Rep. Duncan Hunter (R-Alpine) should step down from his seat in Congress, at least for as long as it takes to resolve the voluminous federal charges he faces for allegedly using his campaign fund as a family piggy bank.
The San Diego County congressman and his wife, Margaret, were slapped Tuesday with a 47-page indictment accusing them of improperly using more than a quarter of a million dollars in campaign funds on personal expenses, such as vacations, clothes and fancy dinners with friends. But even more troubling, the Hunters (she has acted as his campaign manager and handled the reporting to the Federal Election Commission) allegedly lied on documents to hide a pattern of pilfering.
Hunter cannot remain an effective member of Congress while these allegations hang over his head, and his presence there would further erode public faith in a badly tarnished and polarized political system. He has already been stripped of his committee assignments by House Speaker Paul D. Ryan (R-Wis.), who gets credit for treating the charges against Hunter with the appropriate gravity. Hunter should also suspend his reelection campaign, even though it is too late to remove his name from the ballot. It’s not fair to ask voters for another term when he knows he might spend it in jail.
Hunter cannot remain an effective member of Congress while these allegations hang over his head.
But Hunter probably won’t do either of these things. In a televised interview Wednesday he was defiant, brushing off the charges as political “dirty tricks” and pledging to continue the campaign. “This is the Democrats’ arm of justice,” he explains.
Those words don’t make any sense. The Democrats didn’t trigger this investigation; Hunter did by using $1,300 in campaign funds to buy video games and catching the attention of the nonpartisan enforcement staff of the FEC.
After the expense came to light two years ago, Hunter blamed the purchase on his son using the wrong credit card. But the questions didn’t end there, as the San Diego Union-Tribune detailed a number of other apparently improper expenditures in 2017 and 2018. And then in March, the Republican-chaired but bipartisan House Ethics Committee reported that Hunter may have spent tens of thousands of dollars of campaign funds improperly.
Finally, it was federal grand jurors, not Democrats, who came up with a 60-count indictment that paints a picture of a lawmaker treating his campaign account as a personal ATM.
But the words don’t have to make sense to act as a dog whistle to a voter base that Hunter hopes will ignore the very serious — and extensive — charges he faces. After more improper expenses came to light after the video games item, Hunter wrote them off again as mistakes, and did reimburse his campaign about $62,000. But the sheer volume of improper expenses now alleged — vacations, dental visits, clothes, groceries, kids’ tuition and, once, a plane ticket for a pet rabbit to join the family on vacation — can’t be easily brushed off. There are other troubling aspects of the charges to which Hunter must answer, such as reporting purchases of certain personal items as charitable contributions. Did a purchase of shorts at a golf pro shop actually benefit a veterans group as campaign documents assert? If not, as the indictment alleges, it is shamelessly sleazy.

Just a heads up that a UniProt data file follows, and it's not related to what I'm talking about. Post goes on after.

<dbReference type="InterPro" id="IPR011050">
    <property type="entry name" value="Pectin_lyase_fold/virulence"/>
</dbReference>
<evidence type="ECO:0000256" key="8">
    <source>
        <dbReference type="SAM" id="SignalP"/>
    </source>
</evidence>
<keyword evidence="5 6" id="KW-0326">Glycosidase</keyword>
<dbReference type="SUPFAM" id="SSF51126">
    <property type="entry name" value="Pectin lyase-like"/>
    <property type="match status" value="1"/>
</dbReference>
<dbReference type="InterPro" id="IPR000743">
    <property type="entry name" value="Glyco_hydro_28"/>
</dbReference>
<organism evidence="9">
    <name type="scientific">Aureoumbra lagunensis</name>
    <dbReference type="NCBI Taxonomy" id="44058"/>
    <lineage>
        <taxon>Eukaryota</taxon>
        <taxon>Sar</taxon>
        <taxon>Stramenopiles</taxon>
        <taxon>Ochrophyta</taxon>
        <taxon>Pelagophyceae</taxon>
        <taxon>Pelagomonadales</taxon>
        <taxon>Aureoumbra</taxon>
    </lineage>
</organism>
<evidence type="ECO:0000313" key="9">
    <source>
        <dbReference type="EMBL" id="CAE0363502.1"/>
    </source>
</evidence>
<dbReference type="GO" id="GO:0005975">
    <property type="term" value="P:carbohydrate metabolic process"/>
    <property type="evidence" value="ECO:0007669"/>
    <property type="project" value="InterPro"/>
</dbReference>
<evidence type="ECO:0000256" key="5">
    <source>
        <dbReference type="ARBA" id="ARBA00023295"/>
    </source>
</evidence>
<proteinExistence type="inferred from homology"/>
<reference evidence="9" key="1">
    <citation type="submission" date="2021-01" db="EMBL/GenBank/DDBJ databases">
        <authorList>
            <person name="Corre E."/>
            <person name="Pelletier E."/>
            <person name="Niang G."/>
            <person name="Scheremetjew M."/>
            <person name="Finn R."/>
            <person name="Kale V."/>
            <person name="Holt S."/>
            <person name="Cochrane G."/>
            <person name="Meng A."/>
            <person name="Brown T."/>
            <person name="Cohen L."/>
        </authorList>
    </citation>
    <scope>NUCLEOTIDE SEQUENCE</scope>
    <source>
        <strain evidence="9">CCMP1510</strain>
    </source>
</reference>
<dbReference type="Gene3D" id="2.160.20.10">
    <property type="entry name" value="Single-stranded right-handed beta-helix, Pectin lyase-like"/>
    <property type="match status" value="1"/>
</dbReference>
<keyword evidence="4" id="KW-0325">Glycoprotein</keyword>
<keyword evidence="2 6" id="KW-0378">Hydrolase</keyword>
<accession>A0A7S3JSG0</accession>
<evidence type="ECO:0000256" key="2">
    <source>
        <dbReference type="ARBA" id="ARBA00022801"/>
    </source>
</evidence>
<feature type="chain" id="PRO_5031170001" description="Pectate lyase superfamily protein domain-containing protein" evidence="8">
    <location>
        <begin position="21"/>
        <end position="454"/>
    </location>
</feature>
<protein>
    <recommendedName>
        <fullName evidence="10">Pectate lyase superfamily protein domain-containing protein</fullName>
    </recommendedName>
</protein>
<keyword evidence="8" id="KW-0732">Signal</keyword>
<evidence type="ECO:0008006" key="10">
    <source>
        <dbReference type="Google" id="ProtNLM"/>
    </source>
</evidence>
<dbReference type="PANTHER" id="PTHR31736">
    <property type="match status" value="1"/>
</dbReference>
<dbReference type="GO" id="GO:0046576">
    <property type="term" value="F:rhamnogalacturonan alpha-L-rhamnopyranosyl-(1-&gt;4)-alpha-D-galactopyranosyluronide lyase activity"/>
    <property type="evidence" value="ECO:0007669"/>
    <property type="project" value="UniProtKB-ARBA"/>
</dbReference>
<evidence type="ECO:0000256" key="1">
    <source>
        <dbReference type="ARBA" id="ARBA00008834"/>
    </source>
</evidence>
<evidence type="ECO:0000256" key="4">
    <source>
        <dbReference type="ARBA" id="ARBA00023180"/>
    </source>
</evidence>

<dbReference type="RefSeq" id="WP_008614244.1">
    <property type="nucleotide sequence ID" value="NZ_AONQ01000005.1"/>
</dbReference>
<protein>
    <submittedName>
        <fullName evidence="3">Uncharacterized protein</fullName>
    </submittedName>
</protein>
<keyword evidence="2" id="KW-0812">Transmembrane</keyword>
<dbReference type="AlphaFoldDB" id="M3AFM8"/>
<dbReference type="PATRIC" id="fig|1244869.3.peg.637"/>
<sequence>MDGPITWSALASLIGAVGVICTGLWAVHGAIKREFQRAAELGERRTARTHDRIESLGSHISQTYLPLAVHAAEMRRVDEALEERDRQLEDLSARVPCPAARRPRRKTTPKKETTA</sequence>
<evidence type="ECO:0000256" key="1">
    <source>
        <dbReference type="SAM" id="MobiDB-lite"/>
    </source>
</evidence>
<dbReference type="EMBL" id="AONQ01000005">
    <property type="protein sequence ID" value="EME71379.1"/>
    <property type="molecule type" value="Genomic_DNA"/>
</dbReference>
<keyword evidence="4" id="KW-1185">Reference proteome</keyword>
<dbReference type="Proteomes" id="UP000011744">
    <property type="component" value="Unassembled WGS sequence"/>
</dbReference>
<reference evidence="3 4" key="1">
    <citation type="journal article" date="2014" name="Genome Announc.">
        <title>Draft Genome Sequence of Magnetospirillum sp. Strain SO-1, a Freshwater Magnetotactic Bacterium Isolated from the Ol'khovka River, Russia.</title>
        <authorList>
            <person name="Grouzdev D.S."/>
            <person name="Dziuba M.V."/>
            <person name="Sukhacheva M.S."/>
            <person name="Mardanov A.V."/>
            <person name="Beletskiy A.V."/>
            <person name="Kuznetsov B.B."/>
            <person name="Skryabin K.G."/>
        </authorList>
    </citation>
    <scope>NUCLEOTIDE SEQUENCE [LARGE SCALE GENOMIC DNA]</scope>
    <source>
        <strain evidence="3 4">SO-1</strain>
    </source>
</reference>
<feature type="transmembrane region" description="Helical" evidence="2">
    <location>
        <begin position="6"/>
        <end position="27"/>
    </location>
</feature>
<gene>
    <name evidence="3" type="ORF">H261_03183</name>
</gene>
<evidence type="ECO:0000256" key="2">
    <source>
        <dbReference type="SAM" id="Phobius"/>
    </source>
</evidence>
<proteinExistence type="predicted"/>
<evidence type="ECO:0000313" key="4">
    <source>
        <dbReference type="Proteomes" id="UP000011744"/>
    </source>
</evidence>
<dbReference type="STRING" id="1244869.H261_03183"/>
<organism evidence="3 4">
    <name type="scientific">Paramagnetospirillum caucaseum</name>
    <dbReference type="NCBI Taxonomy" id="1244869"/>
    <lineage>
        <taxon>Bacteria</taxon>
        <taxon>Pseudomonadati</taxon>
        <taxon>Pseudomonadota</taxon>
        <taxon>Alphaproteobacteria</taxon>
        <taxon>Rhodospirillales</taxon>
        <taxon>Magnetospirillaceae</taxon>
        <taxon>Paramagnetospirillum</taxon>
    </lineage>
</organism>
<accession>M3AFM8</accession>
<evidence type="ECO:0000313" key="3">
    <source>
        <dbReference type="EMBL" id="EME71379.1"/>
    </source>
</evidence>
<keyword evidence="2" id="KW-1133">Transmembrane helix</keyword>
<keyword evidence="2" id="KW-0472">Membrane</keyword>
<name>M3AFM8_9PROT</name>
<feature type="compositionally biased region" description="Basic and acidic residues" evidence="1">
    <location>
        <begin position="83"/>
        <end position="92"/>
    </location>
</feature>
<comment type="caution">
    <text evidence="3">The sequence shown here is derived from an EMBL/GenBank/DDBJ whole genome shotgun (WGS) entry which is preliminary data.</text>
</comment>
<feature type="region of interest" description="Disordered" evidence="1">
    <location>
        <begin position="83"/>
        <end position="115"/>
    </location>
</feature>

This is not a partisan issue to the editorial board. When the California Senate suspended three Democratic senators in 2014 — Leland Yee and Ron Calderon, who were facing charges of corruption, and Roderick Wright, who had been convicted of perjury and fraud — we argued that the trio shouldn’t be doing the people’s business with charges pending. When Los Angeles Unified School Board member Ref Rodriguez was charged with laundering campaign funds last year, we called on him to resign because his continued presence on the board was affecting its credibility and its ability to function.
Hunter’s arraignment is set for Thursday morning. That would be a great moment for him to do the right thing for his constituents, for the institution he serves, for the country and for common decency and take a leave of absence. Voters of this Republican-dominated district already face what will be for many an uncomfortable choice: reelect a man on Nov. 6 who may soon be a convicted felon, or a back his rival, Ammar Campa-Najjar, a progressive Democrat. How they choose will reveal much about the electorate’s priorities in 2018.